Adidas has claimed it is the most shareable brand amongst its fiercest rivals and fellow Euro 2016 sponsors over the summer of football, citing its dominance of shares as the best gauge of its performance on social media.
Shares or so-called vanity metrics are often deemed superfluous but Adidas believes they are good proxy for quality of a sponsorship campaign. People are only ever going to share content if it’s something they believe in and so what counts as a vanity metric depends only on what constitutes success. For the sportswear brand, success is being the most talked about by young football fans, a goal its claiming as the football season comes to a close.
A share is a seal of approval
According to its own analysis, the sportswear brand generated over 1.6m shares across Twitter, (retweets), Facebook (shares), YouTube (direct shares and shares to other social platforms), Instagram (user tags) and online media (shares to social platforms) between the Champions League final, the Copa America and the Euros 2016 tournaments.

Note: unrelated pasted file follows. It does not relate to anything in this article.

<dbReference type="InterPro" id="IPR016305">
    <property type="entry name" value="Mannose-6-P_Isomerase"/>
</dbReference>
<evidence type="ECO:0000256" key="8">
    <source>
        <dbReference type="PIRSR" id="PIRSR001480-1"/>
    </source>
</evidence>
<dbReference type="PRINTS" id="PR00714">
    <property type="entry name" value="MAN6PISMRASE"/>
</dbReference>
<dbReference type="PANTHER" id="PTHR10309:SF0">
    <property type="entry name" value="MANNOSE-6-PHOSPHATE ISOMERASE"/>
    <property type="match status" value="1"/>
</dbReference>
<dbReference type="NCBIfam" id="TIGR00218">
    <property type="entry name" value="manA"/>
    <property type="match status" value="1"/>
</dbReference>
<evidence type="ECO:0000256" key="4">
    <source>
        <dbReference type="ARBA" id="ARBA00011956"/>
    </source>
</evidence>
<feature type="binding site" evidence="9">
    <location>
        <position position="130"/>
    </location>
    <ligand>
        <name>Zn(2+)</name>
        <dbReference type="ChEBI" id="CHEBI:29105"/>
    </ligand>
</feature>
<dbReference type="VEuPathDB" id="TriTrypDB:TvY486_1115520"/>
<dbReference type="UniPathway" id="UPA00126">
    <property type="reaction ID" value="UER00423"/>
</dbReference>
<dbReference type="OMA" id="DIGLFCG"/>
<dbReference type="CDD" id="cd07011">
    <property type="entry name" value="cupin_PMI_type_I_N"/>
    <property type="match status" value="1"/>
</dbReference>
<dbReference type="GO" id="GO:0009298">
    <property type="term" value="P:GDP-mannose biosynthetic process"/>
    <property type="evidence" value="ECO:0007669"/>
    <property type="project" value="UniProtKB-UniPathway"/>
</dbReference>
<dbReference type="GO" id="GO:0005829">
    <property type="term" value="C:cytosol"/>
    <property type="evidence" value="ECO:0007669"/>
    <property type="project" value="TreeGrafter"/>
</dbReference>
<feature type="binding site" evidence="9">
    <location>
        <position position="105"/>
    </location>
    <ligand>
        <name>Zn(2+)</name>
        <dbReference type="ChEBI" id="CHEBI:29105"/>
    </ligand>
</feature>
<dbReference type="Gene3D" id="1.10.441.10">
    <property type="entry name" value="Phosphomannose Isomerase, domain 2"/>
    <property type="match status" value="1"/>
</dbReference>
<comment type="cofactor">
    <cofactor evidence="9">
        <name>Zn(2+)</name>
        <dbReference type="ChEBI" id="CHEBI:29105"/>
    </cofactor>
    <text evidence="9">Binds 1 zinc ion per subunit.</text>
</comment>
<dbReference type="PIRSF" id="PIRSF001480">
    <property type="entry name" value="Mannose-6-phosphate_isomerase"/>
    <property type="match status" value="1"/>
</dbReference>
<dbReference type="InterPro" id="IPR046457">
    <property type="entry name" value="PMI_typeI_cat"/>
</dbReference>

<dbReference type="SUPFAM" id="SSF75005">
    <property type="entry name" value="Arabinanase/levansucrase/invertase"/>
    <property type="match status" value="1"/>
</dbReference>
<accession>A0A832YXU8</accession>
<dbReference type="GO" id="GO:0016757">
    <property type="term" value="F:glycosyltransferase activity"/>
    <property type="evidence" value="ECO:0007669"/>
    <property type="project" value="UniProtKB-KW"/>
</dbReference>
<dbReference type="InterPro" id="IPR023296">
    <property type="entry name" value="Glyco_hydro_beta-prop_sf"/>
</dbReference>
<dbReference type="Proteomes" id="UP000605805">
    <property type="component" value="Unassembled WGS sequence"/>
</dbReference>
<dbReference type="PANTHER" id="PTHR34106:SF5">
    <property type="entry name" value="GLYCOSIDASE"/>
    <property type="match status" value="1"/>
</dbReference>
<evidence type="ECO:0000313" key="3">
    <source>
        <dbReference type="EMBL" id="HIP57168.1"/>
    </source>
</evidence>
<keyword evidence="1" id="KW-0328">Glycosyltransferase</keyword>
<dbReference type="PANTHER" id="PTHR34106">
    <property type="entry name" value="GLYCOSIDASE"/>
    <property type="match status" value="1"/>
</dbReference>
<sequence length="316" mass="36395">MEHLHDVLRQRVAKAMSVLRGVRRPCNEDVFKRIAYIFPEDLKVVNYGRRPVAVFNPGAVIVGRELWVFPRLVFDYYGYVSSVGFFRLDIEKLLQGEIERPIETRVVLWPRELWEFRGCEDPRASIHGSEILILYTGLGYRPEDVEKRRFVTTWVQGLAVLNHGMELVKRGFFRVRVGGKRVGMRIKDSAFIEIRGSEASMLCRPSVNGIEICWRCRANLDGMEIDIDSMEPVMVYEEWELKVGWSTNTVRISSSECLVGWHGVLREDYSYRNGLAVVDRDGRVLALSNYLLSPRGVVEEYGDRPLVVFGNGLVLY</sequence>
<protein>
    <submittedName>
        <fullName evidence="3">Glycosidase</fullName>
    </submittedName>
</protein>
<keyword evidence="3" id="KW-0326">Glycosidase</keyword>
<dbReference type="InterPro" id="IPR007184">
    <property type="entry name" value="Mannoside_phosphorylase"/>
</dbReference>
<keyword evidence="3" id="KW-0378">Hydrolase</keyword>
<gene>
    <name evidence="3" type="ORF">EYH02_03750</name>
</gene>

Most of that engagement came during the latter (1.1m), when Adidas said it dominated the daily share of volume for 27 of 30 days of the event, which yielded 1.17m shares – “more than twice the number of the next biggest brand". Nike, Puma, Under Armour, Coca-Cola and the other Euro sponsors were the advertisers the German business claimed to outmuscle over the last two months.
Some 17 accounts worldwide were responsible for driving that volume, though there was no global paid support, with just small pockets of spend in certain key markets. All of which meant that around 95 per cent of the engagement was organic, the business said.
“A ‘like’ is a seal of approval in social currency terms so it's not a surprise to see the Adidas campaign come first amongst the Euro 2016 social brand advertisers in the eyes of many,” said Mike Litman, chief executive of social video analytics business Burst Insights.
The positive association of being the kit maker for some of the tournament’s most popular teams (Wales) and sponsors of some of its biggest players (Paul Pogba) saw the shareability of Adidas’ content swell markedly during the matches. From GIFS to short video clips, the brand sliced and diced its content in real-time in order to make sure that everything was tailored to each specific channel. All this was done under the brand’s #FirstNeverFollows campaign which saw it apply a “boots blitz” strategy according to Litman, made up of a high volume of short social video content.